Besides the normal training for whatever might happen, there were constant rounds of tripartite cooperation meetings between the French US and UK powers who ostensibly were still the occupying powers in West Berlin with the Russians being the fourth and in control of East Berlin. This was a situation that existed until the formal handover of power to a reunified Germany in 1990 and the subsequent move of the Bonn Government back to its historical and rightful place in the newly unified City of Berlin

QBPDiplomacy was also important and there was and endless round of galas, cocktail parties, military tattoos etc. The big flag waving exercise for the British Sector was the annual Queens Birhtday Parade held on the Maifeld Sports Fields, a part of the original sports university and 1936 Olympic Village and venue.

Each year a very grand parade, with representation of all the UK force unitsHM
based in Berlin, was mounted and a representative of the Sovereign would come and be the reviewing dignitary. In my time there I saw the Queen, The Prince of Wales and Princess Margaret come to fulfill that role, and was lucky enough to be presented to the Queen and Prince of Wales at the Garden party that would always follow. Sadly Princess Margaret took ill the night before the Parade and the Commanding general of the British Sector took the parade on her behalf, so I never had that particular honour.

There were grand Sector Balls with each nationality keen to eclipse their colleague nations and Berlin was a city that never slept. It was vibrant exciting and there was something happening in a club, bar or theatre, 24 hours a day 7 days a week, some of it often a bit off colour but tracing its history right back to the Berlin cabaret era of the twenties, captured so well in the Lisa Minnelli movie of the same name.

BrunchOne of my favourite activities was Sunday morning Brunch when we would go to a cafe in one of the suburbs and read the newspapers, listen to live jazz music and eat brunch spending 2-3 hours just gently socialising.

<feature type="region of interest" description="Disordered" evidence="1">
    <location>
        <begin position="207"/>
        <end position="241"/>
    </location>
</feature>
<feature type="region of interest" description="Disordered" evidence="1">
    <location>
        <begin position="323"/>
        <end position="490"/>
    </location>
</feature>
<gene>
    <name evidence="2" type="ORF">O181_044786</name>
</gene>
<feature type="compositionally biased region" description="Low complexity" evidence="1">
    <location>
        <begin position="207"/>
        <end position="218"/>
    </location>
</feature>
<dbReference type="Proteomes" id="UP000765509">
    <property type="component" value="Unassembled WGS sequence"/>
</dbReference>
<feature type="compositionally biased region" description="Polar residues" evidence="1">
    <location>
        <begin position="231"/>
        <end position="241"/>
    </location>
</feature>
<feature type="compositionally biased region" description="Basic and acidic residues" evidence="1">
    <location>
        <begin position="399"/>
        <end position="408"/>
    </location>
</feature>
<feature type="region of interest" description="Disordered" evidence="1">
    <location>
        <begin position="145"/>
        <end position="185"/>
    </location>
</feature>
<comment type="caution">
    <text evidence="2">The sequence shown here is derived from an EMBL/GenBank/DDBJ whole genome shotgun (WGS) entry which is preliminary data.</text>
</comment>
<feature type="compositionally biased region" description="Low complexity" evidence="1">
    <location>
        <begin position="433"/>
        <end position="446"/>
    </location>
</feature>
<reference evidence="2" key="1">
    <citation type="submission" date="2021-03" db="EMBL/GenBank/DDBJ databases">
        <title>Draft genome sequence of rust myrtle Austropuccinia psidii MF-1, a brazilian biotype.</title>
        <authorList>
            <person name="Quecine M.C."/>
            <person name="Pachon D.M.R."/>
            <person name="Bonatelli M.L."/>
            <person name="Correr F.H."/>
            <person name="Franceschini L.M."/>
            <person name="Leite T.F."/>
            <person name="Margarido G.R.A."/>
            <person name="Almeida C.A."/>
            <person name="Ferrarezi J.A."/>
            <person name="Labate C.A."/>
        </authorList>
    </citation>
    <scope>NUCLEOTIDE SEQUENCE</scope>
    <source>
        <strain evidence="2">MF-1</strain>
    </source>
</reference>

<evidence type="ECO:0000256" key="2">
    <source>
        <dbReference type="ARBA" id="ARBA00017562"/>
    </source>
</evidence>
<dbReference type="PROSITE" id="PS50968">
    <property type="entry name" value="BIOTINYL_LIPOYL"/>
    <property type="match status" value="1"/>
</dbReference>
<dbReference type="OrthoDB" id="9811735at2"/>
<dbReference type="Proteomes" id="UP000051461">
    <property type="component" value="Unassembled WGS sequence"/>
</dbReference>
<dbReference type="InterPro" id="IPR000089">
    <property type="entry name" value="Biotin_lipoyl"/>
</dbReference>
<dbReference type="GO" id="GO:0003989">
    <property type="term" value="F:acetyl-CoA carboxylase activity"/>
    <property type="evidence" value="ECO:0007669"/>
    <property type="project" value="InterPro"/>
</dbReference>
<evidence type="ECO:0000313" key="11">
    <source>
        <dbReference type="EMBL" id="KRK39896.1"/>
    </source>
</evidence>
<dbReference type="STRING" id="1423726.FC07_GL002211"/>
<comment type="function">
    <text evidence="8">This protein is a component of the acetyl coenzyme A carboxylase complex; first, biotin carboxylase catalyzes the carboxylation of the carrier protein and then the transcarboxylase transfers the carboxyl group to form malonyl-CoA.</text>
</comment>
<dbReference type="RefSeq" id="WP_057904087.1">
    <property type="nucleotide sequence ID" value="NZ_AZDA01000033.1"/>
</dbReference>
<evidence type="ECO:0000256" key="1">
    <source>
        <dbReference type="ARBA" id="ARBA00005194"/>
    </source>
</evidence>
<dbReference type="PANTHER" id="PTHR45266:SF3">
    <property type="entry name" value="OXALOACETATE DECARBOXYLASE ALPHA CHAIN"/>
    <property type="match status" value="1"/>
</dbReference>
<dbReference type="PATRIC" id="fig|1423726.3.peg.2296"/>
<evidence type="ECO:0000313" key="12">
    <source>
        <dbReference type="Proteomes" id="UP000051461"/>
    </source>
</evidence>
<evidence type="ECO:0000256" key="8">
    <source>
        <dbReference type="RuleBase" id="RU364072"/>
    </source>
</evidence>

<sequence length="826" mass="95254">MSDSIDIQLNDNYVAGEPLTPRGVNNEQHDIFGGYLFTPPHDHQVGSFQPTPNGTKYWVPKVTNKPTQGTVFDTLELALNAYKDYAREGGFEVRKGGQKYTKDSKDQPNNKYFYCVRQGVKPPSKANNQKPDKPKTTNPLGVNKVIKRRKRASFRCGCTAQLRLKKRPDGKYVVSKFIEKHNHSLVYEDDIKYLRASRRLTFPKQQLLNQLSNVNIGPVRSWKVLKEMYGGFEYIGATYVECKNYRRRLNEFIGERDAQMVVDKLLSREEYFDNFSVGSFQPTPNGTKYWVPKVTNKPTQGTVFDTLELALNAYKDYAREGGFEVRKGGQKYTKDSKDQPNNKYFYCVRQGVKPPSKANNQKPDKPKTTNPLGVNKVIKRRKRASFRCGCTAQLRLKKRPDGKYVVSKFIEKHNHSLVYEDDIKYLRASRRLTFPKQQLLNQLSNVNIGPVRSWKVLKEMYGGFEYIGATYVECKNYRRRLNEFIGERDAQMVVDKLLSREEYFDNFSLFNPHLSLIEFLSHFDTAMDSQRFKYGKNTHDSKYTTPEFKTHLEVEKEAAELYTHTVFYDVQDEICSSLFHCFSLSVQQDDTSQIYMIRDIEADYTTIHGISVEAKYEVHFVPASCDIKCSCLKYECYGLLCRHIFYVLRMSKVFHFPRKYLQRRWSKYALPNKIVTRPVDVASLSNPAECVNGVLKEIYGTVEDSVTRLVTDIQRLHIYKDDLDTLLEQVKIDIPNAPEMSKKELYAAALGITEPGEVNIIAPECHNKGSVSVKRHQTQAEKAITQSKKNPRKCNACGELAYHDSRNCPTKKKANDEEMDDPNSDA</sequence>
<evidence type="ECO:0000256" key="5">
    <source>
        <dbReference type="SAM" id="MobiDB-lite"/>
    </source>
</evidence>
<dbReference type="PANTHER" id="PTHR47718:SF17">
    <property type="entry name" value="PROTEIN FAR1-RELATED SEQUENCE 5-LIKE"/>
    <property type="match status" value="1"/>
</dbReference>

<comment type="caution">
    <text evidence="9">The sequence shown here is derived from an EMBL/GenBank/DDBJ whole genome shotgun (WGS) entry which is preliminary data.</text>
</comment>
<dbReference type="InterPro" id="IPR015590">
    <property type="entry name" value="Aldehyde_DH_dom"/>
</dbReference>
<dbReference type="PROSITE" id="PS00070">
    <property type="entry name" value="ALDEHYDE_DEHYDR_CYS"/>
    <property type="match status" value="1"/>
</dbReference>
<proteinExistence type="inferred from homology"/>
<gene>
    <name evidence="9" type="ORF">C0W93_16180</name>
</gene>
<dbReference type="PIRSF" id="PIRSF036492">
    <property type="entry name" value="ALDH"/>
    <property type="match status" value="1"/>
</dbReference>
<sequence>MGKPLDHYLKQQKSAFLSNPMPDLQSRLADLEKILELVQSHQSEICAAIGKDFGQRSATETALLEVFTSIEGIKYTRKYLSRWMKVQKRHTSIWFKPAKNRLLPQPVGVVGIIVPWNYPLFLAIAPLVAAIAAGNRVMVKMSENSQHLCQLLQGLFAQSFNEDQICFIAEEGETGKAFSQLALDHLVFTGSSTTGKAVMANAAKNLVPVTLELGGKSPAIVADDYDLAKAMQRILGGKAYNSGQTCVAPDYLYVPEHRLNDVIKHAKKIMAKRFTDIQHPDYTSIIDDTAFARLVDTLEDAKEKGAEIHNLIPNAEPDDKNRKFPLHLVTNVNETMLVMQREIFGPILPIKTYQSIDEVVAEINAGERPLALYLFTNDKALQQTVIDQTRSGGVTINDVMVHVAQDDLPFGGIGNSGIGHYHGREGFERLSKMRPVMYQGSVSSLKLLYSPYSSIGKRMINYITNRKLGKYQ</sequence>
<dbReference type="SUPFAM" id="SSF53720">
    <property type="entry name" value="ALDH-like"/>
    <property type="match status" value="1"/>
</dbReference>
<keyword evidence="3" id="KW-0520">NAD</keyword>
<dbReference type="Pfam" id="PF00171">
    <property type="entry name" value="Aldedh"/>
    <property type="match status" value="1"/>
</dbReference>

In many ways my appreciation for some of the finer things in life came from this period of my career in Berlin.

Although I was inside the Berlin Wall, as one of the occupying powers I was able to travel to East Berlin and I would frequently attend restaurants, the opera and the ballet as well as go shopping in East Berlin for famous pottery and cut glass

History Happening Around Me

The obvious historic happening in regard to the wall, other than its appearance, was of course it’s coming down, and I will deal with that briefly in the next section. I left Berlin 11 months before this actually happened and there were indications then, that all was not right in Eastern Europe, and that some of the Soviet satellites were losing the support of Gorbachev, as he pursued his manifesto of Glasnost and Perestroika

But History was happening all around me. On a lighter theme I attended concertsDS performed by artists then at the height of their creative talents, Phil Collins, Tina Turner, Mick Hucknall of Simply Red, the Dire Straits Brothers in Arms Tour, Frankie Goes to Hollywood and many, many others. I always remember the support act for Tina Turner being the group Berlin who were singing their hugely famous ‘Take my Breath Away’ the love theme from the Movie Top Gun starring Tom Cruise, which of course I had watched in the US Sector Cinema only weeks before the concert.